OCTOBER 20, 2007
All year I have been hearing about The Signal, most of it good (though one friend hated it, calling it “Horror for people who drink lattes”, which is hilarious even if I disagree). So expectations were high, but luckily they were met...
...for the first hour. The film is presented in 3 acts, or “transmissions”, and while I loved the first two, the third sort of fell apart, becoming repetitive and gimmicky.
Each part had a different director, and while it doesn’t really show in terms of shooting style, storywise they are admirably unique from one another. The first (also the best) is a straight up, “beginning of an apocalypse” style episode, as the signal (which comes from TV, not cell phones as some have reported in comparing it to Stephen King’s (inferior) novel titled "Cell") hits. The outbreak scenes are intense, and not without some humor. This is good, because the 2nd story is almost ALL humor. It’s a day later, and while some people are fully aware of what’s happening, others are oblivious, reflected by a new year’s eve party in which one character is so hell-bent on getting laid that he doesn’t seem to mind the fact that his friends are covered in blood from previous actions. There’s some great, dry comic touches throughout this part, plus more broad moments. Not much happens in terms of action in this part; if the first part was Night of the Living Dead, than this is more Shaun of the Dead.
That leaves the 3rd part, which is, I dunno, Not Very Good Movie of the Dead. While not a disaster, it just doesn’t offer any new characters or situations. Also, one side effect from the signal is that the affected person will confuse people in reality (so for example, one character “sees” his wife when the person is really a stranger), a gimmick that is overused and fairly obnoxious in this section; the film reaches a point where people are claiming to be other people to further add to the confusion. It would be fine had they DONE something with the concept, but it’s merely smoke and mirrors; serving only to provide the film with a more “exciting” climax.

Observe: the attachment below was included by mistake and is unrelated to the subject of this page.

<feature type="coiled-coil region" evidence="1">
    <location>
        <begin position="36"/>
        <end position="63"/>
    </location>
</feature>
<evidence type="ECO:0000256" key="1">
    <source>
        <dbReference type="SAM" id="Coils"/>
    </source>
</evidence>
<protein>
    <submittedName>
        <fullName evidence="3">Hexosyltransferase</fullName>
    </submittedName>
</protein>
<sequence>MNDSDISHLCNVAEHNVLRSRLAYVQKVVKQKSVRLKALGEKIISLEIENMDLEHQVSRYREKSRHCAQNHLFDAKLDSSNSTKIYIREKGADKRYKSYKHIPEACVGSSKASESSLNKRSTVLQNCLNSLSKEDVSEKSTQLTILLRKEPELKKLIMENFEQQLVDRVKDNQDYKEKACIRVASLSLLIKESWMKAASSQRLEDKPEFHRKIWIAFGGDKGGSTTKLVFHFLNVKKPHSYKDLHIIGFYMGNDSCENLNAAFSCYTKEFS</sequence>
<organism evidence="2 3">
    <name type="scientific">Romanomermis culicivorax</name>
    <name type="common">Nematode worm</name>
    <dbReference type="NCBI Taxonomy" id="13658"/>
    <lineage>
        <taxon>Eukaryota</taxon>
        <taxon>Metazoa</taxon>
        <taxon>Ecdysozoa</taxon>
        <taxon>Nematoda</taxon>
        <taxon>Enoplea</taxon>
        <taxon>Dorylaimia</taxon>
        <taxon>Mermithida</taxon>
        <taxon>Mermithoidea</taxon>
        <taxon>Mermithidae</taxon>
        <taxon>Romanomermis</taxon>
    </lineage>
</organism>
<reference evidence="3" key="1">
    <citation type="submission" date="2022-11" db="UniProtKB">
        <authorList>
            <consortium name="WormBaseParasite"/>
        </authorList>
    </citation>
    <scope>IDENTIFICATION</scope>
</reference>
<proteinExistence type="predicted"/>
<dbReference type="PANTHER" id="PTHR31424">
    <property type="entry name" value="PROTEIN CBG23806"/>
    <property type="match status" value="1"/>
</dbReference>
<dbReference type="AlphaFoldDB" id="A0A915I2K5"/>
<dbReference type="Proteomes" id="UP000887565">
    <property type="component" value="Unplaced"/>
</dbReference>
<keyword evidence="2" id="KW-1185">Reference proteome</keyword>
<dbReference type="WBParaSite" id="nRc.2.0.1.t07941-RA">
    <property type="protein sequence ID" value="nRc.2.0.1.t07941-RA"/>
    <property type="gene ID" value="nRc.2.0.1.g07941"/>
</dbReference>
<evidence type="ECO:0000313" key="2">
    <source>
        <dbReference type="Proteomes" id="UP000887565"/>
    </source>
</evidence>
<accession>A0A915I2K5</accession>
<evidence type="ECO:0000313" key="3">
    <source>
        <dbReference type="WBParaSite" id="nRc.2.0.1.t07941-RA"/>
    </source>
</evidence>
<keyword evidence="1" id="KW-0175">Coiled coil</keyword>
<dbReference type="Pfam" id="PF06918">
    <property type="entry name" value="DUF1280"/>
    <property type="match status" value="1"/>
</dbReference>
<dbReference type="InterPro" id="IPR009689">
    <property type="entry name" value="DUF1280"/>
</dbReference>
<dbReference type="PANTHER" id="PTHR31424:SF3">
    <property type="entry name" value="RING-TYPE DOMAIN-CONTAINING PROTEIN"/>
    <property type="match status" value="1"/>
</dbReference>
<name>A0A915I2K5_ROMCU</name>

Still, it’s not enough to totally derail the film, and it’s astounding how good the film looks considering how little it was shot for. Atlanta is a vastly underused shooting location, especially in horror, so that helped give the film a different look (rather than the umpteenth cinematic end of the world via Los Angeles). The acting is also quite good across the board, all unknowns.
The film is being released by Magnolia, who also released 2 of the year’s most interesting horror movies – The Host and Severance (and also the not-really-horror Right At Your Door, an apocalypse film set in... Los Angeles). Hopefully they won’t become another Lion’s Gate (a studio that is rapidly becoming another Dimension), because so far they are 4 for 4 this year.
What say you?